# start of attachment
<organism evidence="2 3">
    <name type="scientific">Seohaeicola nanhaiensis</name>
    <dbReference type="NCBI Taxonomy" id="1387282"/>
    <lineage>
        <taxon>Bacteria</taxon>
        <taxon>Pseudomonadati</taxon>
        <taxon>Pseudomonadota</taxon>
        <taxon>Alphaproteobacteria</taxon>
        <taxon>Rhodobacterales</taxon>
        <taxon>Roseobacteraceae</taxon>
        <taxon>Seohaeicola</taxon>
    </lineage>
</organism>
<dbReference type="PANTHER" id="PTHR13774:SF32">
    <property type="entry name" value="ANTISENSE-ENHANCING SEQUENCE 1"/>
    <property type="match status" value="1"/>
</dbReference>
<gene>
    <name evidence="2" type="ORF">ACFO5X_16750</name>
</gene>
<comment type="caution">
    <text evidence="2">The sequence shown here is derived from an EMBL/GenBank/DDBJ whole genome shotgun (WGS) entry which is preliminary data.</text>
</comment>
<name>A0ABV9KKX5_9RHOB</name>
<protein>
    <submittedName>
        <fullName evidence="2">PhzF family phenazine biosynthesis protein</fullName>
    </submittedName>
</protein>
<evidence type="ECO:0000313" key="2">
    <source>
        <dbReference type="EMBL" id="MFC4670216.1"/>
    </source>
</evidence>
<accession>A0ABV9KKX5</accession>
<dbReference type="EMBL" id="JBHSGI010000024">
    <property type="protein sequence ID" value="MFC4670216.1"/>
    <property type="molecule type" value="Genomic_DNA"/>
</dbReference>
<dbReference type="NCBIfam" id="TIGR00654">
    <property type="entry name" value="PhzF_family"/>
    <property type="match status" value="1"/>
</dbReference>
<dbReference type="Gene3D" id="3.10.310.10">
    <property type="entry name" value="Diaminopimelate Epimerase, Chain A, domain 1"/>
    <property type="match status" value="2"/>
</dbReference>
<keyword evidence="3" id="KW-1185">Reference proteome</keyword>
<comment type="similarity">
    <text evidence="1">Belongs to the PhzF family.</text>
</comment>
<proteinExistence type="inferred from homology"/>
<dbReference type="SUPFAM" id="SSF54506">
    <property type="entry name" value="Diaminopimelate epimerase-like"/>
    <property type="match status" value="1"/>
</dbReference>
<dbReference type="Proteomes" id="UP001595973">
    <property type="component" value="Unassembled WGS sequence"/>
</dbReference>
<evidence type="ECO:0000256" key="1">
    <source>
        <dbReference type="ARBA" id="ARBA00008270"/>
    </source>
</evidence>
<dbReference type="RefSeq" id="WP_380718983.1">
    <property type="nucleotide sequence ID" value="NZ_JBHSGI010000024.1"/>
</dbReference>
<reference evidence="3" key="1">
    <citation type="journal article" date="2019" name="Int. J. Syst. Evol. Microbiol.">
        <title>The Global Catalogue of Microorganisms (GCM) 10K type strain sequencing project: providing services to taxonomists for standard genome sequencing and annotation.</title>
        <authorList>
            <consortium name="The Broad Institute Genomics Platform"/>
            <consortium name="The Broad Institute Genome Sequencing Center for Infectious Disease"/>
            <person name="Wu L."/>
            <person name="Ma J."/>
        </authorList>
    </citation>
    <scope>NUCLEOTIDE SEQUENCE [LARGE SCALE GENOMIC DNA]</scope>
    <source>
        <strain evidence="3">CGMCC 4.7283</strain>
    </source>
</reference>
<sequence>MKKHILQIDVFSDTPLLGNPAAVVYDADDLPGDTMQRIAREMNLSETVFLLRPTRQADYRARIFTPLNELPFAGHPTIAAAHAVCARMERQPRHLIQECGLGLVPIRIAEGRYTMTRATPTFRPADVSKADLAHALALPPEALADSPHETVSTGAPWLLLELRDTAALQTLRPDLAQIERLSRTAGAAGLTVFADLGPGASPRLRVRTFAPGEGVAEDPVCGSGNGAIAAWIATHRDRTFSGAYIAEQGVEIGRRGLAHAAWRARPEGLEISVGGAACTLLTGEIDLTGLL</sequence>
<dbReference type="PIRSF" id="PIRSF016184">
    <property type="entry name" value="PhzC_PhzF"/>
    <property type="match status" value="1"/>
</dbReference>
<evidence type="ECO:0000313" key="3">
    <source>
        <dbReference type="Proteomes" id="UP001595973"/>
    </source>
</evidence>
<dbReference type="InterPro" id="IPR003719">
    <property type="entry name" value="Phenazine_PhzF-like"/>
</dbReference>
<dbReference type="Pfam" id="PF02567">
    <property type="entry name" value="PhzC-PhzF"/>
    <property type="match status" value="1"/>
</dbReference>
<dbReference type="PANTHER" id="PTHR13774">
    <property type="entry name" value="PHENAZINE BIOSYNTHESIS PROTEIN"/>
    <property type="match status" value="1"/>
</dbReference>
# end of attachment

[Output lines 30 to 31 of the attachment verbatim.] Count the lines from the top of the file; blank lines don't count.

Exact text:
<evidence type="ECO:0000313" key="2">
    <source>